Bautex Wall System Saves Builder Time and Money

  • As wood prices increase, a shift towards alter­na­tive building systems, like Bautex Blocks, can save builders money. The Bautex Wall System saves time and money because it is an easy and fast to install and reduces the number of steps needed to build a home. It also provides structure and con­tin­u­ous insu­la­tion in one product. Con­trac­tors using Bautex can count on quick and easy construction.

Bautex Wall System is Energy-Efficient

  • The Bautex Wall System is a high thermal mass material that provides con­tin­u­ous insu­la­tion and reduces air and moisture infil­tra­tion, creating the ultimate energy efficient home. The Bautex Wall System provides an R‑14 con­tin­u­ous insu­la­tion that meets, if not exceeds, the latest energy codes and standards.

Bautex Wall System is Disaster-Resistant

  • Bautex Blocks are fire-resistant and achieve and holds the indus­try’s highest standard for fire resis­tance. The Blocks have an ASTM E119 fire rating of four-hours and an ASTM E84 reported values for flame speed of zero and smoke devel­op­ment of twenty. Because the Bautex Blocks meet the NFPA 286 and E84, they also meet the NFPA 101 basic life safety code.
  • The Bautex Wall System has the resilience and strength to resist heavy winds and flying debris against even the strongest hur­ri­canes like Hurricane Harvey

— The Bautex Blocks meet the FEMA 361 and FEMA 320 require­ments in storm zones with wind speeds of up to 250 miles per hour.

— The Bautex Wall System also has the strength and mass to withstand the impact of wind-driven debris at speeds exceeding 100 mph.

Bautex Wall System is Low Main­te­nance and Durable

  • Bautex Blocks are durable and low main­te­nance because they are termite-resistant and moisture-resistant so not prone to rot or decay.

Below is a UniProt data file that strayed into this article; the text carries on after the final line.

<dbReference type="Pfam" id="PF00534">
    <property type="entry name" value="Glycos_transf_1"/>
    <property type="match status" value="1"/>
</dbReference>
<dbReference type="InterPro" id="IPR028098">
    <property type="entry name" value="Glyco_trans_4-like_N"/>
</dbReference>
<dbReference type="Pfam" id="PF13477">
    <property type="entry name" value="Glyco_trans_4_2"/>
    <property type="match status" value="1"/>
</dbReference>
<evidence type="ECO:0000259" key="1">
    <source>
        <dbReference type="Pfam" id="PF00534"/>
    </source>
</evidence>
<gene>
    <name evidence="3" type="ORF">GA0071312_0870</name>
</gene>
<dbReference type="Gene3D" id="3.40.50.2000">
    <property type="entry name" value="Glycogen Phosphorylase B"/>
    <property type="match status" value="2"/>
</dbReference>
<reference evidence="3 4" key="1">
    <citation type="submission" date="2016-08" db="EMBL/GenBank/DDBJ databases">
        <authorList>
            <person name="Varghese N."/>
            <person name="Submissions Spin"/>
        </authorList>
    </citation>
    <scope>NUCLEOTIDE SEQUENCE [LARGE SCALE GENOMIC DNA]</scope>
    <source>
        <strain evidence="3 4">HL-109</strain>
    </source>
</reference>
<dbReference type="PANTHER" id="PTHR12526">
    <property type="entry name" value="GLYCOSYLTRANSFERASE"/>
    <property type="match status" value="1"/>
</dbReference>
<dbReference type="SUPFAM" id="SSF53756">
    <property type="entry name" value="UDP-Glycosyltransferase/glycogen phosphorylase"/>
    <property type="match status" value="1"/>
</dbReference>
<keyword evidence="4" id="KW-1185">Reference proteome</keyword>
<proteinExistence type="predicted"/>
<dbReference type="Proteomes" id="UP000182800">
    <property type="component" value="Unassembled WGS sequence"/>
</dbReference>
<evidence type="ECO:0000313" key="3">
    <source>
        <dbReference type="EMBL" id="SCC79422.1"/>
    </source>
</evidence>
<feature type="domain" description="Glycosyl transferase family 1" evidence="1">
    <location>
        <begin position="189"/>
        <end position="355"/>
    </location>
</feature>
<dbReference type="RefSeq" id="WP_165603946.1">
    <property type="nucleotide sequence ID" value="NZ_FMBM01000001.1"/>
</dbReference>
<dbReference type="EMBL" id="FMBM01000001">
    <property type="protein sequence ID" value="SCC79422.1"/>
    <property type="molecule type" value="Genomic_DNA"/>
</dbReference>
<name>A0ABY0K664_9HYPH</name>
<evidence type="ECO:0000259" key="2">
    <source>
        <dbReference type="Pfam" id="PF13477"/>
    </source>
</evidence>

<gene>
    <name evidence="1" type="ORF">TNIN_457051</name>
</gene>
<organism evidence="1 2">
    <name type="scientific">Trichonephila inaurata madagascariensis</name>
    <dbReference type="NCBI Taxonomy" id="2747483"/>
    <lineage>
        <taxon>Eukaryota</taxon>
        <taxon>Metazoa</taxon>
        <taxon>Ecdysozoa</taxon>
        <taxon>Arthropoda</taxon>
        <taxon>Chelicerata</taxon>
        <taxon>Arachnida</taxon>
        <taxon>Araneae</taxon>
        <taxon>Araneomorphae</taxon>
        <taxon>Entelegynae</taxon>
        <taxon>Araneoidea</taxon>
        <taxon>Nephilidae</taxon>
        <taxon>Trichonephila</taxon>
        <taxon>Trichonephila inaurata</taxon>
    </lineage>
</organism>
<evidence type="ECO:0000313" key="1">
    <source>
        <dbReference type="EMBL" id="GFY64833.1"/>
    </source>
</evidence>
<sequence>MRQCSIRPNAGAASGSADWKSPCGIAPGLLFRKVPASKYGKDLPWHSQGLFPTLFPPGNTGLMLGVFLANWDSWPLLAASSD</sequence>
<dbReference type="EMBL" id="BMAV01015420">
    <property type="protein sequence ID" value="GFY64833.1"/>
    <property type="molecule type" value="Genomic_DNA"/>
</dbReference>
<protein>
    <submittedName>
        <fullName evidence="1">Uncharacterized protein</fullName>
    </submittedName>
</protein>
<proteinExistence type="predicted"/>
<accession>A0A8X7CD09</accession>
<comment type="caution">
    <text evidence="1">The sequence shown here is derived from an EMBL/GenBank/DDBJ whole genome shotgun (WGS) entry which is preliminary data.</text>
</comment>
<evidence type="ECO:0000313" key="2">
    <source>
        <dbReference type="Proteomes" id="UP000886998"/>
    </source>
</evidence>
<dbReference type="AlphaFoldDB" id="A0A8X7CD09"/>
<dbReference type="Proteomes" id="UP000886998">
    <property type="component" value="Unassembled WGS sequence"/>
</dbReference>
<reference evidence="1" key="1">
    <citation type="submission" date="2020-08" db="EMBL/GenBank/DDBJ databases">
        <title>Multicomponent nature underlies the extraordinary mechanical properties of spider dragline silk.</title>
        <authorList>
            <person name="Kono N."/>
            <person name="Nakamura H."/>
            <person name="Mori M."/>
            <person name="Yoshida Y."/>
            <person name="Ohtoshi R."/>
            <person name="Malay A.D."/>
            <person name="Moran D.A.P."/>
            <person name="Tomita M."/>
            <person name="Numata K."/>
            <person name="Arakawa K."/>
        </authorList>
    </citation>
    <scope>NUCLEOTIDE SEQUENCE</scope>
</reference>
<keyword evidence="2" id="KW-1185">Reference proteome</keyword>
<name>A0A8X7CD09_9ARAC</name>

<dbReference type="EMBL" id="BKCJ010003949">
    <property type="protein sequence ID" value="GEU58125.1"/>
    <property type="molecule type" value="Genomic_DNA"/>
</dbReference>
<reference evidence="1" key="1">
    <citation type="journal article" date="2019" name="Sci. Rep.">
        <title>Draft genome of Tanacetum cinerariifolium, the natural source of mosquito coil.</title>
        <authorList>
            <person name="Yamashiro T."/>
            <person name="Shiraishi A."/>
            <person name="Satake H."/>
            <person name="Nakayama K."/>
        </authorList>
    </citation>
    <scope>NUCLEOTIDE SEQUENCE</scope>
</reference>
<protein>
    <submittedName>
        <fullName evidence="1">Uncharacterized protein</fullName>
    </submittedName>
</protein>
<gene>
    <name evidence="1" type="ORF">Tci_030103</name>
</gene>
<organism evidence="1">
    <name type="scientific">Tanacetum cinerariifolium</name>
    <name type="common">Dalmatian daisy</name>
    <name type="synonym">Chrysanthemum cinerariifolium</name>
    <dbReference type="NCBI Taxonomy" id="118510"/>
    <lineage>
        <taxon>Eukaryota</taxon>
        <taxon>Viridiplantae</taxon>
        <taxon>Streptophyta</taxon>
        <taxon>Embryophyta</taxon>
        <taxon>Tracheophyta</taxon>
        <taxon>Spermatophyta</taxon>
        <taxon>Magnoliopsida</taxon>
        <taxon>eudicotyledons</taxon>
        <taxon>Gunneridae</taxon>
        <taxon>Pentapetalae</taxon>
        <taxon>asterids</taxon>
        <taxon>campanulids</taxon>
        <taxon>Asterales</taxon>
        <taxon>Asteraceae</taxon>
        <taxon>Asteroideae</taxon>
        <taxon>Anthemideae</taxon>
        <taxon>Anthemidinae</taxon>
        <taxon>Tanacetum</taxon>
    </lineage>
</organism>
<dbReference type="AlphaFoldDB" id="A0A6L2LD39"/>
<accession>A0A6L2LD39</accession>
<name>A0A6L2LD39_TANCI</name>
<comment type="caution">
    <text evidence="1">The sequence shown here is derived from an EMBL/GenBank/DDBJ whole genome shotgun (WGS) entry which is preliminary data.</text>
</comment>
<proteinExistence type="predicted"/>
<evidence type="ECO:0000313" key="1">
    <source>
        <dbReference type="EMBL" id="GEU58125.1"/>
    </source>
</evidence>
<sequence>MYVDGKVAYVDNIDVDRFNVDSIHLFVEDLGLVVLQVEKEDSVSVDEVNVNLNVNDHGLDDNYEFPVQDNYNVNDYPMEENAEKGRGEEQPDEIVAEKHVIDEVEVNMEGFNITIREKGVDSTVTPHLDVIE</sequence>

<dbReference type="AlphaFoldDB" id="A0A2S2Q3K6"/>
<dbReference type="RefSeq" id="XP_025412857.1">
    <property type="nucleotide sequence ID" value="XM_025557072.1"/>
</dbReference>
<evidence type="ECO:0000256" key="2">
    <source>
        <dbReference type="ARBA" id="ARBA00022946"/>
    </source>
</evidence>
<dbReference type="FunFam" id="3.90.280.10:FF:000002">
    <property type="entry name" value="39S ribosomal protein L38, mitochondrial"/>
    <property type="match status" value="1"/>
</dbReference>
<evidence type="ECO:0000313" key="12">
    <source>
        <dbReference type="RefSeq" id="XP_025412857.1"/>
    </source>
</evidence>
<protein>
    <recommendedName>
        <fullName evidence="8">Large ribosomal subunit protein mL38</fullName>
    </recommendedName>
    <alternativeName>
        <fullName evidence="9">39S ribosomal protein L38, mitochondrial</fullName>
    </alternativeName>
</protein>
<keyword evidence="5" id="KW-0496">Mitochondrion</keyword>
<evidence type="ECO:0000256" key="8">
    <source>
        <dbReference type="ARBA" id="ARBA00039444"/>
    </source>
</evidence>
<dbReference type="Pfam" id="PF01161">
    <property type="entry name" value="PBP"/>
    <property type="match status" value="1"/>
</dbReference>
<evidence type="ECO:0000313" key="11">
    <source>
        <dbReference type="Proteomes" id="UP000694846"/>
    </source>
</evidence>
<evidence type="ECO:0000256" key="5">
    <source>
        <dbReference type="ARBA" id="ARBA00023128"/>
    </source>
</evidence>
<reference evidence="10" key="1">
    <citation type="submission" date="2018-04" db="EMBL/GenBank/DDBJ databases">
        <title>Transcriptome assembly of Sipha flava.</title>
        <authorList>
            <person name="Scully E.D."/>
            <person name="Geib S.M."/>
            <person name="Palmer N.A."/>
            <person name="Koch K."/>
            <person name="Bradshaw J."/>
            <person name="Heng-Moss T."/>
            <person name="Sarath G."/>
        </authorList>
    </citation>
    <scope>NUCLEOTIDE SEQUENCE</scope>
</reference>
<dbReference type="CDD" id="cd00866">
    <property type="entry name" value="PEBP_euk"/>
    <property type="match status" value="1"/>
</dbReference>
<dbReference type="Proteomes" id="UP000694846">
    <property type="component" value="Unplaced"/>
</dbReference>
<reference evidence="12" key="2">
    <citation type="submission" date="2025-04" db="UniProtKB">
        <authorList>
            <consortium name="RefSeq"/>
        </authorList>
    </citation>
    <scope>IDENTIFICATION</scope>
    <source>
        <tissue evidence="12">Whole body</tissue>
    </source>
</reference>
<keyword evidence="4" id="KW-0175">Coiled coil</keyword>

Bautex Wall System Creates a Healthy Home

  • The Bautex Wall System is mono­lith­ic and does not have air cavities or spaces where moisture-laden air can cool down and cause con­den­sa­tion and water accumulation.
  • The Bautex AMB 20 air and moisture barrier prevents water intrusion into the building. 
  • The Bautex Wall System does not contain any organic material and does not support the growth of mold.
  • Bautex Wall System has zero percent volatile organic compound (VOC) content.

4. Adobe Homes 

Adobe brick building is an ancient method common in the Middle East and Americas. Earth with high clay content and straw are used to make Adobe bricks. The bricks are sun-dried. When used for home con­struc­tion, the adobe bricks are assembled into a wall using an earth-based mortar. The finished walls are smoothed down before drying. Typically, there is an appli­ca­tion of a surface coating of clay plaster to the adobe wall.

  • The benefits of Adobe con­struc­tion include suitable seismic resis­tance capacity, dura­bil­i­ty, excellent acoustics, a superior thermal per­for­mance due to high thermal mass, healthy, and fire-resistant. 
  • The dis­ad­van­tages of Adobe con­struc­tion are it is best suited in dry, temperate climates, high main­te­nance, labor-intensive to build, and sus­cep­ti­ble to critters burrowing through the bricks and weakening the walls.

Of the four, the Bautex Wall System can best meet the demands and require­ments of both builders and homeowners.